How we met: ‘I couldn’t let myself go, so I told him I had romantic feelings’ | life and Style

TOAfter studying medicine in New Delhi, Varad, who grew up in Bhopal, Madhya Pradesh, knew he wanted to make a difference in the world. In 2021, he traveled to the remote Gadchiroli forest reserve to work for a local NGO while submitting applications for the next steps of his education. “I was doing community management of Covid, supporting the vaccination program,” he says.

A month after arriving he met Rasika, a physiotherapist from Nagpur, Maharashtra, who had also come to work for the NGO. “She had been studying in Mumbai but wanted to better understand rehabilitation in rural India,” she says. “While they were showing me around, we went to see the badminton court, which was a mud field with a net, and that’s where I saw Varad for the first time.”

He ran to introduce himself. “I was excited that some women had come to see us play,” she laughs. He immediately noticed that Rasika seemed affectionate and was “absolutely beautiful.” She “had short hair because she had just donated it to a cancer charity. She also liked sports and anime, which really attracted me.”

Rasika liked the fact that he showed up and found him “outgoing.” “I really enjoyed spending time with him from day one and was constantly waiting for him to come to me,” she says. As they got to know each other, it soon became clear that there was more than just friendship between them. “I wasn’t patient enough to let myself go, so one day I approached him and told him I had romantic feelings for him,” she says. Varad felt the same. “The only reason I didn’t take the first step is because he was planning to go study abroad. I didn’t know if he could get me into something too serious.” However, he soon realized that he couldn’t say no and they agreed to take things “step by step.”

Living in a region of India where relationships outside of marriage were considered inappropriate, dating was not easy. “We started meeting at night, when everyone was asleep,” says Rasika. “It’s scary because we never knew what animals we would find along the way. We were constantly hearing news about tigers and snakes coming to the community, but our feelings were so strong that we were willing to take the risk.”

In November 2021 they received news that Varad had won a scholarship to study health innovations at the University of Oxford. Rasika, who never planned to study abroad, had started looking for work in Tamil Nadu, southern India. “It was very hard and sad, but we started talking about going our separate ways,” Varad says. With different futures planned, they left the NGO in February 2022, but maintained contact as friends.

Varad and Rasika in Oxford. Photography: Image supplied undefined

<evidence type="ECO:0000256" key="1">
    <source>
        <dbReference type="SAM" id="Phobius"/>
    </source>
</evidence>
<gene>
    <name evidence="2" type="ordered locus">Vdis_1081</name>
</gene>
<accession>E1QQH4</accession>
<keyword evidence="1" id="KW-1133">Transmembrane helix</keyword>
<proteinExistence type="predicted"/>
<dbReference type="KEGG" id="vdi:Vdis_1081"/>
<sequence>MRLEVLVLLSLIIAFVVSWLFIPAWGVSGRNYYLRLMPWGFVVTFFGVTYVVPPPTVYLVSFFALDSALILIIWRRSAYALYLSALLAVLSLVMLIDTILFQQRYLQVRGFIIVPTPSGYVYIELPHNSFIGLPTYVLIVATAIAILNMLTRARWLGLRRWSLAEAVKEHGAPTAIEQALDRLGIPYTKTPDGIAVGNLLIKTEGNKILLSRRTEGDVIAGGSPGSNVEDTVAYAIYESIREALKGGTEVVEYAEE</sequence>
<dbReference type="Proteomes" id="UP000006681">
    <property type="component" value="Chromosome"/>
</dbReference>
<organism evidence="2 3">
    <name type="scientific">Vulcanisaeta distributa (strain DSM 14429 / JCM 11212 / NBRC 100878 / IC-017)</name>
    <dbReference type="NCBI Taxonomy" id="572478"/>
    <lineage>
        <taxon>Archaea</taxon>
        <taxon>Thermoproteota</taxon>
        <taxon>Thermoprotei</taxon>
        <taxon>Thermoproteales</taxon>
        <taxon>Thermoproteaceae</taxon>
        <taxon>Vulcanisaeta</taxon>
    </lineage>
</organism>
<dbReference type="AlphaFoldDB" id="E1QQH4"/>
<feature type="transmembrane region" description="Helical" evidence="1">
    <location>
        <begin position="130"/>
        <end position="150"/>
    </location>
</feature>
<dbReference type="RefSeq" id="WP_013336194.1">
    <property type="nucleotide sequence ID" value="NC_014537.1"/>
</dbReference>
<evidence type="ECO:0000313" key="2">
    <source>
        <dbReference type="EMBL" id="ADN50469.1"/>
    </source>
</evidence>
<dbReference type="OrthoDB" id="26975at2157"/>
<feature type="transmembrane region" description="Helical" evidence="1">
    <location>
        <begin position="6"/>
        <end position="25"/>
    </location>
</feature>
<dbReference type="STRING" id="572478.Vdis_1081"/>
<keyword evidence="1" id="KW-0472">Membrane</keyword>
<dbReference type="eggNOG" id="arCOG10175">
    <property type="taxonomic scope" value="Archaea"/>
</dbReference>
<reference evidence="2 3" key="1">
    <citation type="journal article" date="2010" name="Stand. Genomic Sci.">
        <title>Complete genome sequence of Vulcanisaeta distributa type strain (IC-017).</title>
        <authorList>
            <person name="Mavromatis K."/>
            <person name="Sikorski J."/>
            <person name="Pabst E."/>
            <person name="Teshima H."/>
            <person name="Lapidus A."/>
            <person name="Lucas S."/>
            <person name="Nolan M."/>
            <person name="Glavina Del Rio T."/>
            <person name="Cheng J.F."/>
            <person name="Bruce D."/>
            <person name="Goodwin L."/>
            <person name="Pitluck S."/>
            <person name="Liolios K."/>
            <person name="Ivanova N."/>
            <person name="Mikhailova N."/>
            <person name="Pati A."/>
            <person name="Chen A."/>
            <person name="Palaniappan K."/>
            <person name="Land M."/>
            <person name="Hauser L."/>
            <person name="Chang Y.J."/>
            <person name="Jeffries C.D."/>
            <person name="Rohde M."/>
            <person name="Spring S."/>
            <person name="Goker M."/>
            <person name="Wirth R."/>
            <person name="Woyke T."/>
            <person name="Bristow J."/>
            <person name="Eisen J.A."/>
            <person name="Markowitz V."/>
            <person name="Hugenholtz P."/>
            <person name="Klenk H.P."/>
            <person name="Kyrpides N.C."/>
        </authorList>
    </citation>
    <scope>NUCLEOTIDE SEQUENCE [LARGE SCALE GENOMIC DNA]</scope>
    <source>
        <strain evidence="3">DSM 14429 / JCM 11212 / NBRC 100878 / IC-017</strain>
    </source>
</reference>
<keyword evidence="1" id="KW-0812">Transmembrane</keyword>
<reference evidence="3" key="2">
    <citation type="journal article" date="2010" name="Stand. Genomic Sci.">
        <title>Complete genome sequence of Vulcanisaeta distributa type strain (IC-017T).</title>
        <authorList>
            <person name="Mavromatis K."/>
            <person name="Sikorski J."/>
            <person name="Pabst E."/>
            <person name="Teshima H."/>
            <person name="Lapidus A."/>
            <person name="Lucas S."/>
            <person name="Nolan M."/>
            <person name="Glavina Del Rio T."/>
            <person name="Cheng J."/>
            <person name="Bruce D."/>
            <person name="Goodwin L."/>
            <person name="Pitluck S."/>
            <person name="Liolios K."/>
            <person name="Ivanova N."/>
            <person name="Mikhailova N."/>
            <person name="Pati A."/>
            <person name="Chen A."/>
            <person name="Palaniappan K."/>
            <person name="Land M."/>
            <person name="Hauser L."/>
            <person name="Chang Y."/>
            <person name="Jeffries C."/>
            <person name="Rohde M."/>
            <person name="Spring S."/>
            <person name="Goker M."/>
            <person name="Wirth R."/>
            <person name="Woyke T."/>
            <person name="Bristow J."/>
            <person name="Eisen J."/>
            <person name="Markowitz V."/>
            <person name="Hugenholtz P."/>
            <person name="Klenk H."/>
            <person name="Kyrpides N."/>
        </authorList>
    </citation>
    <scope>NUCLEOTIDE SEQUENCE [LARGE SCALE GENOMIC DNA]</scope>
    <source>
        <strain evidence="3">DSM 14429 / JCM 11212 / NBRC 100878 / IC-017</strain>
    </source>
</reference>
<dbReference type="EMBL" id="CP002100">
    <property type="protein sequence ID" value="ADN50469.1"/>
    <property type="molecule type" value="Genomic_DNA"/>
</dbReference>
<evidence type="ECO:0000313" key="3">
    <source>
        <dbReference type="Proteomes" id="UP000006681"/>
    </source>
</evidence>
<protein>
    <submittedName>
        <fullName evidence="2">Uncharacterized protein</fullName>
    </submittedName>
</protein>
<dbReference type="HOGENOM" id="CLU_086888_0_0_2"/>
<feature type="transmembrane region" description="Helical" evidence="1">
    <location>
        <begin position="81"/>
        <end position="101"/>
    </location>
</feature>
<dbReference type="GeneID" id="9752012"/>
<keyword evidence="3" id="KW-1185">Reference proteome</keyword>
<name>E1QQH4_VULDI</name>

That summer, as Varad prepared to travel to the United Kingdom, Rasika developed a persistent cough. She continued to get worse and in September she was diagnosed with stage 3 lung cancer, caused by a genetic mutation. “As she was advanced, she wasn’t sure about getting treatment,” she says. “I spoke with Varad and he told me that he would support me in whatever I wanted. His support made me realize that I could endure the treatment.”

Before leaving for the United Kingdom, Varad visited Rasika and told her that he wanted them to be together. “He told me, ‘I’m here with you forever and we’ll get through this together.’ That was the biggest motivation for me to do everything I could to survive,” he says. The three-month curative treatment, which included chemotherapy and surgery, was successful and she began to recover quickly. Varad admits that he was terrified of losing her. “Her oncologist was brilliant and I am very grateful that she responded to treatment.”

They decided that it didn’t matter where they lived “as long as they were together” and both began applying to colleges for graduate studies. Rasika won a place at Oxford to study tropical medicine, while Varad was also able to continue her education there, doing a PhD in cervical screening models. “I never thought I would make it to Oxford, but Varad motivated me and believed in me,” he says. She joined him in England in October 2023 and they now both live in Oxford. Her health is still being closely monitored and she has ongoing treatment for the genetic mutation that caused the cancer.

“I have never met a person in my life who can love as purely as Rasika,” says Varad. “It is a limitless love that I have never felt the same way before. When you find someone like that, the only thing you can do is love them back.”

Rasika appreciates that he always puts her needs first. “As much as it was difficult for me not to be well, it was also difficult for him to be in the UK without any support. He never let it show, he just continued to be there for me,” she says. “Now we live in the present and enjoy everything we have now, because you never know what will come next.”

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